Q&A: As ‘General Hospital’ turns 50, a talk with Maurice Benard
“General Hospital” marks 50 years on the air on April 1, and cast member Maurice Benard reveals he’s signed on for two more years.
Contra Costa Times
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On Monday, the ABC soap opera “General Hospital” celebrates its 50th anniversary (it debuted April 1, 1963). That monumental feat becomes even more mind-boggling when you consider that, less than a year ago, the denizens of Port Charles — including moody mobster Sonny Corinthos — were thought to be on death’s door. With other soaps dropping like flies and ratings in a slump, “GH” seemed like a certain goner.
But a creative shake-up that brought aboard executive producer Frank Valentini and lead writer Ron Carlivati has breathed new life into “GH,” which is the longest-running soap currently in production (“The Young and the Restless” celebrated its 40th anniversary on March 26). Meanwhile, ABC has pumped up the marketing machine, and the anniversary has led to the return of several familiar faces, which has gotten fans excited again.
Actor Maurice Benard shares in the excitement. He has played Sonny for 20 years, winning a Daytime Emmy Award along the way. Benard recently signed a contract extension that keeps him on the show for at least two more years. He also finished shooting an independent feature film called “The Ghost and the Whale,” in which he plays the lead character — a man accused of murder after his wife mysteriously dies at sea.
Benard, who just turned 50, recently took time to chat about “General Hospital” and his latest showbiz adventures.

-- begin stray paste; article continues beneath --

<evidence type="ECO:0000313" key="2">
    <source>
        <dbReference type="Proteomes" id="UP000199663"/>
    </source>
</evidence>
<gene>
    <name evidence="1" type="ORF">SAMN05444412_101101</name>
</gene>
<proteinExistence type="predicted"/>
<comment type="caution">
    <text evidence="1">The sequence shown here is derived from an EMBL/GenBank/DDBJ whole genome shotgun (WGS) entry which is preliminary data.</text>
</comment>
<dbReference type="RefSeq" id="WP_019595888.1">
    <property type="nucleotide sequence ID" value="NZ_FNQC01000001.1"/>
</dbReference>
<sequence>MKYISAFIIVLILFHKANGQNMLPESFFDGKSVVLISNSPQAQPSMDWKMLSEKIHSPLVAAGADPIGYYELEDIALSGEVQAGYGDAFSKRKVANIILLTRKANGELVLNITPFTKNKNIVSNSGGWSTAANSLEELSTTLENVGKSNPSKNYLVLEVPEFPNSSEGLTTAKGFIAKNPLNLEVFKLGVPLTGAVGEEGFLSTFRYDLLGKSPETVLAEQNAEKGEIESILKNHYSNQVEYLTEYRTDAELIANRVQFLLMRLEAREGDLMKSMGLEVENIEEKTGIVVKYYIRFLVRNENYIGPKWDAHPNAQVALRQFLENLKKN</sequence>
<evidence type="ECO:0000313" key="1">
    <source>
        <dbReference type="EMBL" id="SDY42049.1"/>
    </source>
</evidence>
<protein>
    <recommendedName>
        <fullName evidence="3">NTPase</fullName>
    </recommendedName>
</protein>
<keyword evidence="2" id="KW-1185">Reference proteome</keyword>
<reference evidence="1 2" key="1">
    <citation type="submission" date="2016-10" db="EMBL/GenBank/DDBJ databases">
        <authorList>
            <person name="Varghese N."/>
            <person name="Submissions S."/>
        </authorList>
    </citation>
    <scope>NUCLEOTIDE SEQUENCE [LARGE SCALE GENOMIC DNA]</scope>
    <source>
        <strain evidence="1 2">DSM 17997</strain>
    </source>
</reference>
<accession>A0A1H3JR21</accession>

Q. Things looked pretty dire for the show there for a while. Are you somewhat surprised to still be here, on the brink of a golden anniversary?
A. Absolutely, considering that we were almost axed. I thought we were gone. Most of the actors thought it was over. But now we’re here, still going strong and better than ever.
Q. Under the new regime, the mob stories have been de-emphasized. Are you a fan of that move?
A. At this point, I think we need to get back to it a little bit more. On the other hand, I think it’s great that we’ve been able to bring a little more balance to the character (of Sonny) and to put him in the position of having to fight for the woman he loves. I do think we can be doing some more with the mob, but they (the producers and writers) know what they’re doing.
Q. So what has been your favorite Sonny storyline over the years?
A. I immediately think back to when Sonny was first dealing with bipolar disorder (in 2006). He was a broken man. It was very intense, and the most personal storyline I’ve ever had. (Benard was diagnosed as bipolar in his 20s.) And I think we educated some people — as much as you can on a soap opera.
The storyline that had Lily getting blown up with a car bomb was also very memorable, and the AIDS storyline was phenomenal. I could go on and on.
Q. You’ve played Sonny for two decades. How long can you see yourself going on with him?
A. To tell the truth, I wanted to retire at 50. But I couldn’t do it. We’ve got kids and bills to pay. Maybe I’ll be around for the next 50 years. Maybe I’ll end up playing Sonny with a cane and white hair, or no hair at all. We’ll see.